Baku is the capital, the largest city, and the largest port of Azerbaijan.
The first written evidence for Baku is around 6th century AD when historian Priscus of Panium mentioned "the famous Bakuvian fires" (ex petra maritima flamma ardet – from the maritime stone flame emerges). Owing to these eternal fires Baku became a major center of ancient Zoroastrianism.
For the most part of its old history this area has been part of different Persian Empires; the city became important after an earthquake destroyed Shamakhy and in the 12th century ruling Shirvanshah Ahsitan I made Baku the new capital. Marco Polo wrote of Baku oil exports to Near Eastern countries and Italian merchants' ships from Genoa and Venice traded at the city's port. The city also traded with the Golden Horde, the Moscow Princedom and other European countries. In 1501, Safavid Shah Ismail I laid a siege on Baku, but at this time the city was enclosed by strong walls, which were washed by sea on one side and protected by a wide trench on land on the other. In 1540 Baku was again captured by the Safavid troops and in 1604 the Baku fortress was destroyed by Persian shah Abbas I.
On June 26 1723, after a lasting siege using cannons, Baku surrendered to the Russians, but in 1795 it was conquered back by Agha Muhammad Khan Qajar. In the spring of 1796 by Yekaterina II's order Russian troops started a large campaign in Transcaucasia: Baku immediately surrendered and on June 13 1796 the Russian flotilla entered the Baku bay and a garrison of Russian troops was placed in the city. In March 1797 the tsarist troops left Baku but in 1813 Russia signed the Treaty of Gulistan with Persia, which provided for the cession of Baku and most of the Caucasus from Persia and their annexation by Russia. On July 10 1840, the Russian Duma approved "The Principles of Ruling of the Transcaucasian Region" and Baku was officially turned into an administrative region of the Russian Empire.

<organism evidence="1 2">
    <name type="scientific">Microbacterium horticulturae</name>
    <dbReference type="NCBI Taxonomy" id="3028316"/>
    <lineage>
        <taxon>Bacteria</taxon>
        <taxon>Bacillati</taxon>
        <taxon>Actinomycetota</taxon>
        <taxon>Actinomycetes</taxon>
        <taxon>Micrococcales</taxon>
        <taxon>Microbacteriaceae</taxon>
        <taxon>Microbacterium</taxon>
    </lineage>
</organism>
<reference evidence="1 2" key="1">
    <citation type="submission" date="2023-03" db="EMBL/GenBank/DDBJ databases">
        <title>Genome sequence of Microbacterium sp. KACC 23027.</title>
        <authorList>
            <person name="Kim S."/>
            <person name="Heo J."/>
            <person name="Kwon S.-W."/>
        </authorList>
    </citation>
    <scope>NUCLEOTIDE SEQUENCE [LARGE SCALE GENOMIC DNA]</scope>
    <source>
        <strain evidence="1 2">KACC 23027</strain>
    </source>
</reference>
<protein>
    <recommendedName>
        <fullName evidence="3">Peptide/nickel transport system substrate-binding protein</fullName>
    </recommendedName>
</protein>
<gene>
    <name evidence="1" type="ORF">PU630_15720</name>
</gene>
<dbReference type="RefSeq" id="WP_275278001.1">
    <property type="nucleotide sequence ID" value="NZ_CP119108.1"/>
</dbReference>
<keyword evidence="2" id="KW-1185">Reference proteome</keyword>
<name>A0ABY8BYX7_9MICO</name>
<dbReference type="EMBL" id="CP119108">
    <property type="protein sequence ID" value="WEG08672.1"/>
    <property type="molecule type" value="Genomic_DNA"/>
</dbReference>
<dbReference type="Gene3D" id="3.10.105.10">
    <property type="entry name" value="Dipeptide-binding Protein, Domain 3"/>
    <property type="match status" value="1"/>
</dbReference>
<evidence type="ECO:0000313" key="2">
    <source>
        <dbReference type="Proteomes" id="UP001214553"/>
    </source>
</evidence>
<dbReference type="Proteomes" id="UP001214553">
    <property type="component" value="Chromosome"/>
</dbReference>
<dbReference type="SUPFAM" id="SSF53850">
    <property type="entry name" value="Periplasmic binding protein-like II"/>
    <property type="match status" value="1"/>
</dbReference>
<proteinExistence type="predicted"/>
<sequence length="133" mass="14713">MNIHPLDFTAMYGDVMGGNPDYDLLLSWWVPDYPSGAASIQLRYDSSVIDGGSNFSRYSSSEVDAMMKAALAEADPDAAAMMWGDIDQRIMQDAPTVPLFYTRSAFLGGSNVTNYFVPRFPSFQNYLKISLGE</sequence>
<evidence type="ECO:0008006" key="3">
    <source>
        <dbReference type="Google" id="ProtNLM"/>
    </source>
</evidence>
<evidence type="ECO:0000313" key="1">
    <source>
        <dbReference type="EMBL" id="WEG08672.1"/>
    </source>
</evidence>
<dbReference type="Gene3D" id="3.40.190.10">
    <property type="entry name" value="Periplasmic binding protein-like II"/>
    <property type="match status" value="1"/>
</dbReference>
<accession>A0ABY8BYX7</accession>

On May 28, 1918, the independent Democratic Republic of Azerbaijan was proclaimed in Ganja. Shortly after, Azerbaijani forces, with support of the Ottoman Army, started their advance onto Baku, eventually capturing the city from a loose coalition of Bolsheviks, Esers, Dashnaks, Mensheviks and the British forces under the command of General Dunsterville on September 15 1918. A few days later Baku became the new capital of Azerbaijan.
During the Weltkrieg the city was occupied by various forces (Ottomans, British, even Boslheviks) and it was partially destroyed. However, at the end of the war the city was quickly rebuilt thanks to foreign investments in the exploitation of the vast Baku oil fields.
Baku Oil Fields
In 1823 the world's first paraffin factory was built in the city and in 1846 the world's first oil well was drilled in Bibi-Heybat, a suburb of Baku. However, the large-scale oil development started only in 1872, when the Russian imperial authorities auctioned the parcels of oil-rich land around Baku to private investors. Within a short period of time Swiss, British, French, Belgian, German, Swedish and American investors appeared in Baku and the industrial oil belt, better known as Black City, was established. By the beginning of the 20th century almost a quarter of the oil reserves in the world were extracted in Baku and this contributed to the massive growth of Baku whose population between 1856 and 1910 grew at a faster rate than that of London, Paris or New York.
After the Weltkrieg, the Azerbaijani government increased the exploitation of the oil fields by attracting foreign investments, in order to find the resources to rebuild the country devastated by the war. This process has accelerated since Suleyman Rustam became Prime Minister of Azerbaijan in 1934.